Outdoor workers have 3 times greater risk of skin cancer
Approximately 1.5 million Canadians are exposed to sun at work and around 7,000 skin cancers were attributed to occupational exposure to the sun in 2014. Additionally, outdoor workers have a 2.5 to 3.5 times greater risk of skin cancer than indoor workers. The results are released in a collaborative study of the Occupational Cancer Research …
Workplace cancer study gives recommendations to help protect workers
A new report published by Cancer Care Ontario and the Occupational Cancer Research Centre is now examining how workers are exposed to certain carcinogens in the workplace and aims to help better protect workers from developing the disease while on job. To read the article, click here.
Almost half of 250 reassessed WSIB claims for Peterborough GE workers rejected
After the promise by the Workplace Safety and Insurance Board (WSIB) to review 250 rejected claims by General Electric Peterborough Workers, almost half the claims were upheld as rejection. Click here to read article.
Researchers raise concerns for worker health in Ontario’s e-waste sector
“We know from other studies these chemicals have been associated with endocrine disruption, neurological impacts, reproductive effects, even cancer,” says Dr. Victoria Arrandale, scientist with Toronto-based Occupational Cancer Research Centre and part of a team of researchers looking into FR exposure levels at an Ontario e-waste facility. For more information, please click here.
Canada introduces new asbestos rules
Canada is proposing to prohibit the use, sale, import, and export of asbestos and asbestos-containing products.
Burden study highlighted by the Canadian Cancer Society, Québec Division
The Canadian Cancer Society, Québec Division (La Sociéte Canadienne du Cancer – Division du Québec) has highlighted the OCRC’s study on the burden of occupational cancer in the December 2013 issue of their newsletter. The article, titled “Quand le travail rend malade,” discusses the goals of the project, which is funded by a four-year, $1 million …
Leading cause of work-related deaths? Occupational cancer
OHS Insider – September 5, 2013 It’s easy to assume that the leading cause of work-related deaths must be something like falls from heights or confined space incidents. But according to a study by the Occupational Cancer Research Centre recently published in CMAJ Open, the leading cause of such deaths is actually occupational cancer. The goal …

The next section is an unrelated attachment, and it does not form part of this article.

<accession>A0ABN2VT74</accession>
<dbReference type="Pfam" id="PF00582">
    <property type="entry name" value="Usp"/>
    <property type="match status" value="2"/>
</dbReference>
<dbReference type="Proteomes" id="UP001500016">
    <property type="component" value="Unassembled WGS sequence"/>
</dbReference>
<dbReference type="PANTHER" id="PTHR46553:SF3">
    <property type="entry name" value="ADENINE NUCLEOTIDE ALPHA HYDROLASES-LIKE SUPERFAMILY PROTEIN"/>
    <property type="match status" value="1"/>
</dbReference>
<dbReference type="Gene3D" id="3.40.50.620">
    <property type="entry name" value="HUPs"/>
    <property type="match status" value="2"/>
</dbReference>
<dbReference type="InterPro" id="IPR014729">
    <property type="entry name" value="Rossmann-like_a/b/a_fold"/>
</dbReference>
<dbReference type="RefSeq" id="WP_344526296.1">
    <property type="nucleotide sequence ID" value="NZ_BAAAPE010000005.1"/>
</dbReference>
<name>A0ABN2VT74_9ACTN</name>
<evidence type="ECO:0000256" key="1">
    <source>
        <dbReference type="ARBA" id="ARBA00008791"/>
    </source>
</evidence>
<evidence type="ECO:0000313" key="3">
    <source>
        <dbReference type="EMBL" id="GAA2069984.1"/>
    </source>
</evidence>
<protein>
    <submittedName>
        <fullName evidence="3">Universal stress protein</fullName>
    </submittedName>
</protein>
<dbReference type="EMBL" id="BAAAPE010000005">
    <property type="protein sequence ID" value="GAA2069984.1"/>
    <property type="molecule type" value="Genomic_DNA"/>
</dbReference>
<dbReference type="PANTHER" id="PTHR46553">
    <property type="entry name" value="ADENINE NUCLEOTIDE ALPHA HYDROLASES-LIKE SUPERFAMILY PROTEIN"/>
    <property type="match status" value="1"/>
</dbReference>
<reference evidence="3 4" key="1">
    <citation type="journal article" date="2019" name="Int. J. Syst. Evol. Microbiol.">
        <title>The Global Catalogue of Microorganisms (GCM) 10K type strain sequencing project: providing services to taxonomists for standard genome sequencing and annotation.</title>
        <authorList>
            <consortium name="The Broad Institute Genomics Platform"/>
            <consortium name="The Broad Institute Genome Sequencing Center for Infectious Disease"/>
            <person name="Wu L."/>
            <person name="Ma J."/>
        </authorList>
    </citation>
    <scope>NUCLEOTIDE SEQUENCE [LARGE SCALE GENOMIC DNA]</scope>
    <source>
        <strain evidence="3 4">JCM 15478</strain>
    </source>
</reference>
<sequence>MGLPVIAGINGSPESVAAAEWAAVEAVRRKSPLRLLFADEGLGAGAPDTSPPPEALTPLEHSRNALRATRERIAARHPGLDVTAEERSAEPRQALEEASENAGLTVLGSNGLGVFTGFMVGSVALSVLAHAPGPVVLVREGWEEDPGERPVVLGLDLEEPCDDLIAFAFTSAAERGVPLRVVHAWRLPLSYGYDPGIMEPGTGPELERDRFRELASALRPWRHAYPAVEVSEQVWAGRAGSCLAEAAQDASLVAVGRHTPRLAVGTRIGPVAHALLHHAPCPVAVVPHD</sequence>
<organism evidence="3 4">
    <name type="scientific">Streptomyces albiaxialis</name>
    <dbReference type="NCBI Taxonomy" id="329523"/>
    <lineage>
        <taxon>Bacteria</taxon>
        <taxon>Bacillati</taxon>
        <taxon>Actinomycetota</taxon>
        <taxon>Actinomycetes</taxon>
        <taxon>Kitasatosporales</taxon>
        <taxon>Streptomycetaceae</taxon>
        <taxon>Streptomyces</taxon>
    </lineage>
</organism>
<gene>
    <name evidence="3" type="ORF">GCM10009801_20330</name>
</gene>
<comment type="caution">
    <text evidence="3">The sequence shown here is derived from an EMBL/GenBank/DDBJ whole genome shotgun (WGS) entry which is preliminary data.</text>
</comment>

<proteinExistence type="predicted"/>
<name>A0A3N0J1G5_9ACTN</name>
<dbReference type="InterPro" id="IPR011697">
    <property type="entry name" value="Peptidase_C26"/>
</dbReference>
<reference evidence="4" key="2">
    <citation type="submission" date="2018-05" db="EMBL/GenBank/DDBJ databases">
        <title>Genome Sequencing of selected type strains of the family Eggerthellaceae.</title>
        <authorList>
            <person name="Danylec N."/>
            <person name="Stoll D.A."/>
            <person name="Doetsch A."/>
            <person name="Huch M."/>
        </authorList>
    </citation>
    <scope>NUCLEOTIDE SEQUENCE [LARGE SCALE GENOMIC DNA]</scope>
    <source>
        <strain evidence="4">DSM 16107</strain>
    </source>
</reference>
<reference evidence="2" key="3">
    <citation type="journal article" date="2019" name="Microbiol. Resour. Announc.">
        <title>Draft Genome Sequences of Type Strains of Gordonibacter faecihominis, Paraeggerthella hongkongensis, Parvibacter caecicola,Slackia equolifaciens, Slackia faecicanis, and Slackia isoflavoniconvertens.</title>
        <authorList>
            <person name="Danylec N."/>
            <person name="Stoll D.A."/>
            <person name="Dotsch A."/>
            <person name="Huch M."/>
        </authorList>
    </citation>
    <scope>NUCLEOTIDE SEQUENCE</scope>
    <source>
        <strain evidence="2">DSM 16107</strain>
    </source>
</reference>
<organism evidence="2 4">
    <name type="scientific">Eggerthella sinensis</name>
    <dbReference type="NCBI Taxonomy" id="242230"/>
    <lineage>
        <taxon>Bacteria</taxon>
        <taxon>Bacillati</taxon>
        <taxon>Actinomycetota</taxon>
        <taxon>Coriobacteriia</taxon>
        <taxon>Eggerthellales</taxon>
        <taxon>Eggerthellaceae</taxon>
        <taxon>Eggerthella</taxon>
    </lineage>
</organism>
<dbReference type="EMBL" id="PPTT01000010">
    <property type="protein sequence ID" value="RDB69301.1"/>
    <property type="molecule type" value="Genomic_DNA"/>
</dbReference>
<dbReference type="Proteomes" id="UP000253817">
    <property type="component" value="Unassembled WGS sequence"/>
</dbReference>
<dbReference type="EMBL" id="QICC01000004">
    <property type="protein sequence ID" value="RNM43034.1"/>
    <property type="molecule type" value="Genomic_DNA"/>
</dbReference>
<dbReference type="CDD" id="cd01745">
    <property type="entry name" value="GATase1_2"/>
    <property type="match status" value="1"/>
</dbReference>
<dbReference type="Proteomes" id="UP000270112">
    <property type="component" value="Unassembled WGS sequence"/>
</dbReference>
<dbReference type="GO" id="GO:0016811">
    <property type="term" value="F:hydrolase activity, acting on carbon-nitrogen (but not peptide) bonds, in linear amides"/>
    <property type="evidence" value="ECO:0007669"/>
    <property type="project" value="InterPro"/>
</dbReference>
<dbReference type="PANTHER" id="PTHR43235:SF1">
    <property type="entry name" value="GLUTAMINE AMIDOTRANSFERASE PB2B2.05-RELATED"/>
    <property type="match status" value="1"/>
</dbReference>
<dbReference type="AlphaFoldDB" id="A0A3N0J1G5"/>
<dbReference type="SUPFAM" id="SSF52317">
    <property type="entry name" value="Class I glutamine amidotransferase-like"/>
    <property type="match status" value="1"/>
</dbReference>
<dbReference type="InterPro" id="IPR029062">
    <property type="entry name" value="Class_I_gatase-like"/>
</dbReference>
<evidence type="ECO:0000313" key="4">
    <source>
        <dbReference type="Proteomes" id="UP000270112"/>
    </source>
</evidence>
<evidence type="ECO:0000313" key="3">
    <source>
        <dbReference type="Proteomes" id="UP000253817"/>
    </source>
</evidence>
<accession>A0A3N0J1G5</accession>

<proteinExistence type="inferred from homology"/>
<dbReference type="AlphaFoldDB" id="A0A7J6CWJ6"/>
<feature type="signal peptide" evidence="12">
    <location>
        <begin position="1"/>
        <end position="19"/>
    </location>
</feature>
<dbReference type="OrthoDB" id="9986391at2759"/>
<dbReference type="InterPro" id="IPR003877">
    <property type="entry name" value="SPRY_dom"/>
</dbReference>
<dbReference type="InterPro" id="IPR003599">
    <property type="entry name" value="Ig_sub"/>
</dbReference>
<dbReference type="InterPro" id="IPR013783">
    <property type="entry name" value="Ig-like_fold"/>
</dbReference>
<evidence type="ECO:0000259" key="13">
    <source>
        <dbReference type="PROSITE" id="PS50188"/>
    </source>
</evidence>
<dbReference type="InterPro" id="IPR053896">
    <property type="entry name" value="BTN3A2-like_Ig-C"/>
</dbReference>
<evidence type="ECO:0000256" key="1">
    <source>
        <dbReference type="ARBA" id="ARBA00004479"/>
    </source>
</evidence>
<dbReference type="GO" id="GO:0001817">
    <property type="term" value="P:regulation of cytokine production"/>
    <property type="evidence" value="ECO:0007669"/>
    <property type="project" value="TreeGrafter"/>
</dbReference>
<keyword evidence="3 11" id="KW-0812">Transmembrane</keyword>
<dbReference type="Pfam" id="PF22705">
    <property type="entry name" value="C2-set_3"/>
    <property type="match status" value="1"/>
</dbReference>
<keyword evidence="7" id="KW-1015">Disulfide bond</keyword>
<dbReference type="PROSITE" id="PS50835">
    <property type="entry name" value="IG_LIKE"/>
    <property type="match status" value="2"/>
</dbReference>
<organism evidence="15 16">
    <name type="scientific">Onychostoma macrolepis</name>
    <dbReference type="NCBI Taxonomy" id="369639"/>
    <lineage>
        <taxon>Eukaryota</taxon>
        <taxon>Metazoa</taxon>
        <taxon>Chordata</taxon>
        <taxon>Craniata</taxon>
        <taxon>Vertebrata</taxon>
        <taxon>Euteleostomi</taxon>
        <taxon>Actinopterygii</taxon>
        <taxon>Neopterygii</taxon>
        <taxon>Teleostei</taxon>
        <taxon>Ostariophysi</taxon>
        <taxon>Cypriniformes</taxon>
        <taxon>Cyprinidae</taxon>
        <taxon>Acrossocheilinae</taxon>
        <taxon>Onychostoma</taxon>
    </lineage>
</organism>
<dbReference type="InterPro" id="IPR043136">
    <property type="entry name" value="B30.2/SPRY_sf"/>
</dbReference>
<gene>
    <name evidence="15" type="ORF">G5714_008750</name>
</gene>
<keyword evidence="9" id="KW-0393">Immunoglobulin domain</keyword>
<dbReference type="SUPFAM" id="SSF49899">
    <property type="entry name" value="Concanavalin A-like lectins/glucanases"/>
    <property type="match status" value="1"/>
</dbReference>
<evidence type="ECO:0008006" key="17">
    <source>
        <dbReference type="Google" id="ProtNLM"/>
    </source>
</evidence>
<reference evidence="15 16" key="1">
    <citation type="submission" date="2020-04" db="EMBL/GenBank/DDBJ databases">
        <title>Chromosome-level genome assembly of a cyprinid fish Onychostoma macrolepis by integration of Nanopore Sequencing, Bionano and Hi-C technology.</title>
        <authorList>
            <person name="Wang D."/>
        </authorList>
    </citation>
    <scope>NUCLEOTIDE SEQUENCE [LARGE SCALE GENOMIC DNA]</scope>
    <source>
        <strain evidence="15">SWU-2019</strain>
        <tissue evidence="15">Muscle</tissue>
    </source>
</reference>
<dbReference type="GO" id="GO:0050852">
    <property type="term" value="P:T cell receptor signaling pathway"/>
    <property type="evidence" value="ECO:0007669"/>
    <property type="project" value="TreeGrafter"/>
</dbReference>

Landmark study on bike safety by OCRC affiliated researcher, Prof. Anne Harris
Dr. Anne Harris, Assistant Professor at the School of Occupational and Public Health at Ryerson University, recently published a study on bike safety., in conjunction with researchers from the University of British Columbia, University of Minnesota, Simon Fraser University, University of Toronto, and St. Michael’s Hospital. The study focused on how route infrastructure can affect …
New study examines the risk of breast cancer with potential exposure to endocrine disrupting chemicals
Endocrine Disrupting Chemicals (EDCs) interfere with hormones in the body. This is important because changing hormone levels can impact the risk of breast cancer as well as other diseases. A new study, conducted in Ontario, was recently published that examines the risk of breast cancer in industries with potential exposure to EDCs. Link to the …
OCRC receives funding from the Canadian Cancer Society to study the burden of occupational cancer
The Occupational Cancer Research Centre will lead a Canada-wide study investigating the human and economic impact of workplace exposure to carcinogens. Funded by the Canadian Cancer Society, the study will focus on 44 known or suspected carcinogens, and their links to many different types of cancer. To read more about the study and its potential …